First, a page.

My Aunt Gene had once called the EF a “hole in the ground.” It actually seemed like one now. Too bad she was still missing; she would’ve loved to rub that in.

And yet, I loved it more than ever. I loved my neighborhood of Violet Hill, even though the streets were now stained—­with what, I didn’t like to imagine—­and many of the mansions beyond repair. I loved my brick house most of all, especially because it had managed to weather the undead storm so miraculously. Within its walls I’d kissed my mother for the last time, before the disease my father then knew so little about both took her away and cruelly brought her back. I’d watched my father die there, little knowing he was bound to carry on after his heart stopped. In that house, I’d been attacked by Averne’s undead minions, and on the roof, I’d fought back and ended up in Bram’s arms. Not that I was initially thrilled to find myself there.

That thought made me smile. By the time I reached the front door and unlocked it, I was ready to stiff-­upper-­lip-­it for another day, soldier on.

“Quiet,” I turned and reminded Bram, putting a finger in front of my mouth. “When we pass through this door, we become well-­behaved young people again. Whether we want to or not.”

Bram hooked his index finger around mine and drew it away from my lips. Meanwhile he laid his other hand on the door, effectively trapping me, his eyes unapologetically focused on my face. “That presumes we were doing something wrong up there. Now, if you want me to do something worthy of blame, I can give it the old Punk try. Dr. Dearly might not like it, though.”

Blushing at the idea, I covered for myself by finding the knob and opening the door, forcing him to stumble in after me. He laughed and tightened his hold on my hand, pulling me closer—­but then we both saw something that made us go stock-­still.

Dr. Beryl Chase was waiting for us in the foyer, in front of the huge sweeping staircase.

“Dr. Chase?” I said, my girlish voice surprisingly large in the empty hall. She turned to look at me, and at once appeared relieved—­and yet, not. I figured I must look much the same.

“Oh, um . . .” Bram shut the door and locked it. “I promise, we weren’t—­”

“Miss Dearly, Bram . . .” Dr. Chase was still in her dressing gown, and she held something in her hands. It looked like a box of playing cards. She twirled it over and over, the motion fussy and unlike her. It pinged my suspicions, caught me and pulled me back from my embarrassment. “No. It’s not that.”

“Did I wake you when I got out of bed?” I let go of Bram’s hand and hugged my digidiary and parasol to my chest. “I swear, we never go far. We just like to be alone.” Dr. Chase and I had been sharing my bed ever since our return from Colombia. We’d tried to cram everyone we could inside the house—­Dr. Chase and her zombified fellow engineer, Dr. Baldwin Samedi, the younger members of the former Company Z, and my father’s top medical researchers.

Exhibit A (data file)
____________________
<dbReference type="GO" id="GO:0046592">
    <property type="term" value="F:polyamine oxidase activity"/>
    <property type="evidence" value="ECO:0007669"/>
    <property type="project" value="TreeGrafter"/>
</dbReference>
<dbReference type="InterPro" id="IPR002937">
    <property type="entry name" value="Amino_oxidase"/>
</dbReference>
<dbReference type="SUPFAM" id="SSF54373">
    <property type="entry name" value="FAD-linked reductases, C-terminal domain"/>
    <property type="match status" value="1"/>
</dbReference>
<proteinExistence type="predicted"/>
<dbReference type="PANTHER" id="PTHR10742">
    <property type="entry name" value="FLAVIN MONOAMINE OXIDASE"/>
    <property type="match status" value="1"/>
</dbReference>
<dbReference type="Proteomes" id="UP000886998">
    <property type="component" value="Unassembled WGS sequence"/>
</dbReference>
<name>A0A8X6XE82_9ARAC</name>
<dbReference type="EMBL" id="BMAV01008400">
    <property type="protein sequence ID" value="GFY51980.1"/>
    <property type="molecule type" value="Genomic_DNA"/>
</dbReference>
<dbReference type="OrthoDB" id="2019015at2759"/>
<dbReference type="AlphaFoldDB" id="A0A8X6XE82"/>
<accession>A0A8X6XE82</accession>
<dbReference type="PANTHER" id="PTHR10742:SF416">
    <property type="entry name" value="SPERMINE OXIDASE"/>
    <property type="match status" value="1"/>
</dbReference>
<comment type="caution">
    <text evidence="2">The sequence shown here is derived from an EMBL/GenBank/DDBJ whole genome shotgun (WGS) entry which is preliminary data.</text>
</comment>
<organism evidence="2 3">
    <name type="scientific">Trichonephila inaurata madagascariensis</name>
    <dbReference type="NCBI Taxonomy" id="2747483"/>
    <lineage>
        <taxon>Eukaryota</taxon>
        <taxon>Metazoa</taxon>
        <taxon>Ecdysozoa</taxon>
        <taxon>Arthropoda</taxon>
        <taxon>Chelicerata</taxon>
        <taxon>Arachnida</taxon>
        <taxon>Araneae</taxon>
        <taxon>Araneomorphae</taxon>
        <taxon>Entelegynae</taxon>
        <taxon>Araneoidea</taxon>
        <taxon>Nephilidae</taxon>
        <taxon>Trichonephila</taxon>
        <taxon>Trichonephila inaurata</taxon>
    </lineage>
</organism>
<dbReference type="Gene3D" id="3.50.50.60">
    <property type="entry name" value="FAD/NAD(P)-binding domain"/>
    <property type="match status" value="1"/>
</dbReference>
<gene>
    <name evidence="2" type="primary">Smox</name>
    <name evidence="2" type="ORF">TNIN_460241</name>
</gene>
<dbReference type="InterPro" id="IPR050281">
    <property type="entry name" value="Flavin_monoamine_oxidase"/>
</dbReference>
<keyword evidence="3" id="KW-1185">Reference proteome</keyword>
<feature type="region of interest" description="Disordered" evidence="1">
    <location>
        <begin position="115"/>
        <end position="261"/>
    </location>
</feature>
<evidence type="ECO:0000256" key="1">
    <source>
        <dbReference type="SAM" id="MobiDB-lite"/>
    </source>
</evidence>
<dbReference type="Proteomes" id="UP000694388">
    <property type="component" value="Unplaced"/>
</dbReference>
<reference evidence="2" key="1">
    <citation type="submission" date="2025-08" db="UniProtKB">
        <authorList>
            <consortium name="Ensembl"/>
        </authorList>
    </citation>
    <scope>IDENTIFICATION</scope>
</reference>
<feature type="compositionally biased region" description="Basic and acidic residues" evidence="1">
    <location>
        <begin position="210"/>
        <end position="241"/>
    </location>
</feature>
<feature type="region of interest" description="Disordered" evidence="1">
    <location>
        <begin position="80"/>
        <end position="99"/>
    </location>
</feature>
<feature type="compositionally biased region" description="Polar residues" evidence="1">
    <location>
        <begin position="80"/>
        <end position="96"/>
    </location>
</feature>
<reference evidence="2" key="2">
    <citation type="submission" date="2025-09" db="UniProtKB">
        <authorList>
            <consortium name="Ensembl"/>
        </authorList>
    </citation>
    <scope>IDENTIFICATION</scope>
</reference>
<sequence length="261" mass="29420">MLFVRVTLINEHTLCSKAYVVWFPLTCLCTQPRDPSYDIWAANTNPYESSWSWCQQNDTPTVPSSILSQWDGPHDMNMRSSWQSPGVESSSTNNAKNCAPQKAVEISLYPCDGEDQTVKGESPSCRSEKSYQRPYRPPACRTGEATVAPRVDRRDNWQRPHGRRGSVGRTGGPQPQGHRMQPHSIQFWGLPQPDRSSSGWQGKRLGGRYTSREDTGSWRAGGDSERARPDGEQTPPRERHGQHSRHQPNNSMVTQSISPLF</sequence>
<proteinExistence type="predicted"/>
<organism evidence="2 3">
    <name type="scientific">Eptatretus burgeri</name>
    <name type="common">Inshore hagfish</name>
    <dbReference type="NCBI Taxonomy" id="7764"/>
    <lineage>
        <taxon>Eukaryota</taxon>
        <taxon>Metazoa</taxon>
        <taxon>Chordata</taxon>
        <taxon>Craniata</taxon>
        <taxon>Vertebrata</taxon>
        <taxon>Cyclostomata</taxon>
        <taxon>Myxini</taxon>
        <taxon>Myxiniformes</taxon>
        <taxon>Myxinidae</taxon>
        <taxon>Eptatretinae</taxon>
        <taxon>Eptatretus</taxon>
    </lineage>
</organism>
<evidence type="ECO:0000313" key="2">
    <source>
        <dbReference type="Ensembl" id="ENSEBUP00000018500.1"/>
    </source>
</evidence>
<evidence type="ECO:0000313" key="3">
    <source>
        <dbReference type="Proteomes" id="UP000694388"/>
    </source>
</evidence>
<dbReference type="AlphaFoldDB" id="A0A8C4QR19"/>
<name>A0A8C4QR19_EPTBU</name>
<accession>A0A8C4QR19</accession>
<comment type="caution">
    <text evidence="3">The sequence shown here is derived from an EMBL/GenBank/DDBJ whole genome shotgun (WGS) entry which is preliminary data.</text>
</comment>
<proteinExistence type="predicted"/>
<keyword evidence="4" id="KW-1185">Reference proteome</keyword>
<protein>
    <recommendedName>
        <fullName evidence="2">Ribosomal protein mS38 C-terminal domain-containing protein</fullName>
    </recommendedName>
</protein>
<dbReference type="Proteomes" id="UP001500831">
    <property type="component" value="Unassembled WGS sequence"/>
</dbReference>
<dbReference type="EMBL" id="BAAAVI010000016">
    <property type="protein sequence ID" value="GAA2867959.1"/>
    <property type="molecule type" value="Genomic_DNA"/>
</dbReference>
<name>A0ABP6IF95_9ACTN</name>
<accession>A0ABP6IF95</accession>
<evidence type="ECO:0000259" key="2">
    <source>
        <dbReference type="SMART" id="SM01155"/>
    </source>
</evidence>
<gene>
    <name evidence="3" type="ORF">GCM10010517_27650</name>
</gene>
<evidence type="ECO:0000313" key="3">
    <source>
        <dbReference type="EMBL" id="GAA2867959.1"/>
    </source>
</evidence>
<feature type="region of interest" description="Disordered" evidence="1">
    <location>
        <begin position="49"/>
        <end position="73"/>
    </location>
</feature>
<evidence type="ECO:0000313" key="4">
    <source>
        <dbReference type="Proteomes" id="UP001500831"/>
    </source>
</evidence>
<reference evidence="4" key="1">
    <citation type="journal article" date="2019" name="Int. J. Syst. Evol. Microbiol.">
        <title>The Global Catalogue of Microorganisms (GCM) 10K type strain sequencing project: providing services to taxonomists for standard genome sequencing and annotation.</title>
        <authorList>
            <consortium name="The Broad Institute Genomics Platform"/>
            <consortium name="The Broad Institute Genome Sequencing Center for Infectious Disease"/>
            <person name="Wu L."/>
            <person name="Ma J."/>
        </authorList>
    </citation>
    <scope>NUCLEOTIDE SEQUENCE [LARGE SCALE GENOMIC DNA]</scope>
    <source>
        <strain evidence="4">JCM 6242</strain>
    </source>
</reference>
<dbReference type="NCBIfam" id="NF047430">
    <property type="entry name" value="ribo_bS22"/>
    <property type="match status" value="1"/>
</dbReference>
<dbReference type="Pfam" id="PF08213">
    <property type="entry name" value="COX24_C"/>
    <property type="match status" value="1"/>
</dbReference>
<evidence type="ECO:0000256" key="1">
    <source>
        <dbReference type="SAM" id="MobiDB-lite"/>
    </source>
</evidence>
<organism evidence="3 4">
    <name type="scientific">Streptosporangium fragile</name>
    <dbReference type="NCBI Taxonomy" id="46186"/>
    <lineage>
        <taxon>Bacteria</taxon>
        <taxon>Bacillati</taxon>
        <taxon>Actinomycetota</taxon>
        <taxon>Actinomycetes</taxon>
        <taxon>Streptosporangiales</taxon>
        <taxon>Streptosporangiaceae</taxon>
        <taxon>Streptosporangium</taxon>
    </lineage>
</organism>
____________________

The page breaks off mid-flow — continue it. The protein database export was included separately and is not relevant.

“No. I know you’ve been getting up,” she said. “As long as you come back quickly, I never worry or say anything. You’re young. You deserve every moment you can find together.” Dr. Chase looked at the cards, and slipped them into her pocket.

Something was wrong, and my thoughts went in one immediate direction. “Is it Papa?”

Dr. Chase smiled. It didn’t reach her apple green eyes. “I was going to try to distract you while I got my thoughts together, but I might as well just say it.”

Bram moved forward and grabbed a painted chair from its place by the stairs, carrying it over for Dr. Chase. He urged her to sit, and she did so gratefully. Behind him, a pair of Father Isley’s cats trotted down the staircase. “What’s the matter?”

I moved closer, my hands going cold. “What’s wrong with Papa?”

“Nothing. But Dr. Salvez just called.” Disheveled as she was, her reddish hair poufy and her skin free of makeup, the middle-­aged Dr. Chase was still lovely—­though at the moment very pale. She looked at her lap. “You know that during the riot that took place after Captain Wolfe’s execution, several people were bitten by zombies. Two of those people died and reanimated, even though they were vaccinated.”

I nodded. My neck felt stiff. I couldn’t forget that night—­especially the way the news had crushed my father. That was why I’d chosen to try and obey him until this latest storm cloud passed, even though I resented it with every fiber of my being. But as frustrated as I was, I was also growing increasingly worried about him.

“The biters they arrested are still in police custody.” Her hands started to shake slightly, and my heart started to pound in sympathy. “Which is good. Because, as Dr. Salvez let me know . . . they have evidence that the problem isn’t with the vaccine, or any living response to the vaccine.”

I had no idea what to say to this. Because that left only one terrifying option—­one I didn’t want to contemplate. “Then what’s the issue?” Bram asked. He sounded grim.

Dr. Chase gripped her robe to still her hands. “They’ve confirmed that one of the zombies is carrying a different strain of the Laz. Something new. Something the vaccine isn’t designed to deal with.”